While hard numbers for April auto sales won’t be available until tomorrow at the earliest, research consultancies J.D. Power and LMC Automotive have cautioned the market to expect a drop of as much as eight percent based on numbers calculated from the first 17 selling days of April. J.D. Power and LMC are jointly predicting that seasonally adjusted annualized rate for retail sales will be 13.5 million units, down 500,000 from April of last year. Retail sales are expected to come in at about 1,046,000 units, which represents a 1.3 percent drop on a selling day adjusted basis compared with April 2017.
The researchers are attributing the decline to “uncertainty and unfavorable factors,” including a volatile stock market, rising interest rates and oil prices and potential roadblocks in international trade relationships. They also cite the negative impact of current levels of consumer discounts, which can erode profit margins. The average discount was $3,698, up $187 from April 2017. Discounts on trucks and SUVs were up $426, but down $226 on passenger cars, according to Reuters.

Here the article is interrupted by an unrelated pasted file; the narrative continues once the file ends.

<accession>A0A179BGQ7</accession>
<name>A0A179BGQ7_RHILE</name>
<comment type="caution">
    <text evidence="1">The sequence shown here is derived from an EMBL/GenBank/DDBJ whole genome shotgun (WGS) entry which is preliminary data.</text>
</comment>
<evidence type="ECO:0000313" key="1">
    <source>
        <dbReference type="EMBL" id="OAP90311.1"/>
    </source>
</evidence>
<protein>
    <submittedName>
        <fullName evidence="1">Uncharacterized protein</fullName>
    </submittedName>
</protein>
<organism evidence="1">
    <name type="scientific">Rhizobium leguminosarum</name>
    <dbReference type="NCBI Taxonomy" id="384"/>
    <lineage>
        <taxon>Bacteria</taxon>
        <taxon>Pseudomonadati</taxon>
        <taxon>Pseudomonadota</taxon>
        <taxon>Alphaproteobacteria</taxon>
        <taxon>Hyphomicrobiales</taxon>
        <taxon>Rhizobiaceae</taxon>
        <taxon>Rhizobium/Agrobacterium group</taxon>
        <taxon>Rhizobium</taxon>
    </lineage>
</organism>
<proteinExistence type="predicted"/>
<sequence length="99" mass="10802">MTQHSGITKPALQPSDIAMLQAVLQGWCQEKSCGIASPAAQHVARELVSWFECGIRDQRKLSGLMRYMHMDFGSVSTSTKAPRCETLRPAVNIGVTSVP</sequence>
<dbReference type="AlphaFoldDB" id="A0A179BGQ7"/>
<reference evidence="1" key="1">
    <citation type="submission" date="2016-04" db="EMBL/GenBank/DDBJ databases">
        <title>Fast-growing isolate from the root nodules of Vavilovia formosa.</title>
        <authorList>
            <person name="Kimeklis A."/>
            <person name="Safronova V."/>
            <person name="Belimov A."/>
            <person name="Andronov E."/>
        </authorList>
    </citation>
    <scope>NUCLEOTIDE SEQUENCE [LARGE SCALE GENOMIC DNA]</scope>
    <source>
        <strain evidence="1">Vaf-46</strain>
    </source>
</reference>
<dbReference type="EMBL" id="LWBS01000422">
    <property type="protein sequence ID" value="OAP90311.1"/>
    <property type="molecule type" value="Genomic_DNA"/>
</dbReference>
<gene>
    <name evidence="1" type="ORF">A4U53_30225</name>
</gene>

It’s also important to remember that weak April sales are also due in part to the nature of the calendar. April 2018 had two fewer selling days than the previous April. Without an adjustment for this factor, retail sales would have shown a decline of 8.9 percent.
“Although April sales will be underwhelming, it’s important to note that both March and April results are affected by quirks in the industry sales calendar,” Thomas King, Senior Vice President of the Data and Analytics Division at J.D. Power, told PR Newswire. “March benefited from an extra weekend this year, while April sales have been negatively affected by having one less selling weekend compared to 2017. When looking at the two months combined, retail sales will be down only modestly from last year.”
Auto manufacturers including Ford Motor and Fiat Chrysler, will release their hard April U.S. sales numbers tomorrow, on May 1st, though GM announced earlier this month that it will cease releasing 30-day sales reports in favor of quarterly reports because they do not accurately reflect the marketplace.
LMC Automotive has predicted that full-year sales of light vehicles will come in at 17 million units, representing a downturn of 1.1% compared to 2017. Full-year retail sales are expected to be 13.8 million units, down 1.6% from 2017.